The Heritage team of Space Telescope Science Institute astronomers and image processing specialists selects images from the Hubble Space Telescope's public data archive. This database contains approximately 500,000 raw images taken over the past 13 years. Although astronomers use Hubble to photograph numerous celestial objects, those results are usually shared with only the astronomical community. The Heritage team periodically combs the archive looking for interesting, but unreleased, pictures to become Heritage image candidates.

"Some of the photogenic objects that have been scientific targets often lack sufficient exposure across a range of colors," explains Keith Noll, the Heritage lead scientist. "In other archival images the telescope's field of view only covers a small, unrecognizable portion of the object, so we have to fill in the rest."

The Hubble Heritage Project has been granted a small amount of observing time to essentially "fill in the gaps" in these images. The Heritage astronomers also seek visually interesting objects in the universe that have not yet been selected for Hubble scientific observations. For the Sombrero galaxy, the Heritage program devoted a number of orbits to complete a photo mosaic of the object.

Public visitors to the Heritage website (http://heritage.stsci.edu) have also been invited to help select attractive astronomical targets. One overwhelming choice of the voters was the famous Horsehead Nebula in the constellation Orion the hunter.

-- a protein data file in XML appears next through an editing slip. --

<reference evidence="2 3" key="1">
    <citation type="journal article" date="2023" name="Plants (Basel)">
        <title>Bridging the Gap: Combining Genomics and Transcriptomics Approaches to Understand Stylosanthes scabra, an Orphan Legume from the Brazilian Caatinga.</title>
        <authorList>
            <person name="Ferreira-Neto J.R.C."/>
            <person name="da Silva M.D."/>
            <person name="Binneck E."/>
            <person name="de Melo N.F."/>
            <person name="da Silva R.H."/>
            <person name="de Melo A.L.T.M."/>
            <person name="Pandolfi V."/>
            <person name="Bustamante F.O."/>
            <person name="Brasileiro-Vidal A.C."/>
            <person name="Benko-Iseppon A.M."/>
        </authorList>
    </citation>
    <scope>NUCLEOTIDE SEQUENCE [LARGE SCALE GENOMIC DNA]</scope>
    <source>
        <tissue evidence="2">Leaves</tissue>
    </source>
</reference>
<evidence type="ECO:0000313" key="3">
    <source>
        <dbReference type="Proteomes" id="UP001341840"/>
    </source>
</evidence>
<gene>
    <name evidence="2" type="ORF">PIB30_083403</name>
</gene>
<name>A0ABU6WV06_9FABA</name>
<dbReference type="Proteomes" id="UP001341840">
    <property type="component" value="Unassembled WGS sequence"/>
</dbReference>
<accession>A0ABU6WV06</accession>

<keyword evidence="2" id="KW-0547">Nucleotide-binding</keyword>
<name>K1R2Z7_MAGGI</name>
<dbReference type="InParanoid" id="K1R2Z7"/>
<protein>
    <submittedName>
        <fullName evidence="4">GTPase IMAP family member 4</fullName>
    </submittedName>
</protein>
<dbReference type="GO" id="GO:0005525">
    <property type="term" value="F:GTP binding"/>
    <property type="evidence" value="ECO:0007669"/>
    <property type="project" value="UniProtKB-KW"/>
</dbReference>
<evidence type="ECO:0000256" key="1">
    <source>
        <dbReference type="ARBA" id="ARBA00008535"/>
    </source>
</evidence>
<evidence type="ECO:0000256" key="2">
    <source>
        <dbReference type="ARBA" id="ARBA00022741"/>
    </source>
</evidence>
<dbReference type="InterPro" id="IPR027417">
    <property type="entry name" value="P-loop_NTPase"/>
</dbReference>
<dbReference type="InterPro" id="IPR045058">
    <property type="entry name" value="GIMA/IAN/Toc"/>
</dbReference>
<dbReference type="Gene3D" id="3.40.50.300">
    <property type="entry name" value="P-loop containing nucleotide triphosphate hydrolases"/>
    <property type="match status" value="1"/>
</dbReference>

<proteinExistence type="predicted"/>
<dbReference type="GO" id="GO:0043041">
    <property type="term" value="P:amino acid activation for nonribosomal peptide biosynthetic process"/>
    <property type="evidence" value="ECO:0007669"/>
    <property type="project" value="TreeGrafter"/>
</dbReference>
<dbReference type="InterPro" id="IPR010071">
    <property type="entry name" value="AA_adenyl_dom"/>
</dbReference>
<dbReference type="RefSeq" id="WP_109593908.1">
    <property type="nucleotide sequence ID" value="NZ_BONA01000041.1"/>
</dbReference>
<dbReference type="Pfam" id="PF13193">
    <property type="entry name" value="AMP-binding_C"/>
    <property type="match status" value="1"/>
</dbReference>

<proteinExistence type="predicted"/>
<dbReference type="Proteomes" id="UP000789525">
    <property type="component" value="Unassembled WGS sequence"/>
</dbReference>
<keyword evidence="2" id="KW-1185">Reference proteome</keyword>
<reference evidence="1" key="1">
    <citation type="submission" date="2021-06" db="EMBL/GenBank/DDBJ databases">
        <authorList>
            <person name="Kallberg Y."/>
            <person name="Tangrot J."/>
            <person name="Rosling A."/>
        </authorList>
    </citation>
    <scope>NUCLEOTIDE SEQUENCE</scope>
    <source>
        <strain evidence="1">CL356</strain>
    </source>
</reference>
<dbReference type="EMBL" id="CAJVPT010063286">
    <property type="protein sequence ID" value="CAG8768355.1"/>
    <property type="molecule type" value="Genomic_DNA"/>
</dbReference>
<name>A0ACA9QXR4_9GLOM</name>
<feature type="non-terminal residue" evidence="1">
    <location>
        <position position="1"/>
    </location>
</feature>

The Heritage program has been recognized for its contribution to inspiring the public with some of the most photogenic images ever produced in astronomy. Recent achievements for the team include the Astronomical Society of the Pacific 2003 Klumpke-Roberts award for "outstanding contributions to the public understanding and appreciation of astronomy." In 2002, two Heritage images were selected in the Rochester Institute of Technology's "Images From Science" traveling gallery exhibit. Several images have been selected by the US and UK postal systems. In 2000, a first-class US postage stamp showing the Ring Nebula was one of five Hubble images selected to be part of a commemorative series of stamps honoring astronomer Edwin P. Hubble.

Hubble's new Advanced Camera for Surveys, and eventually the planned Wide Field Camera 3, promise to give the Heritage team an opportunity to share with the public even more opulent views of our colorful universe.

Release Date: 12:00AM (EDT) October 2, 2003
Release Number: STScI-2003-28

Contact:

Ray Villard
Space Telescope Science Institute, Baltimore, MD
(Phone: 410-338-4514; E-mail: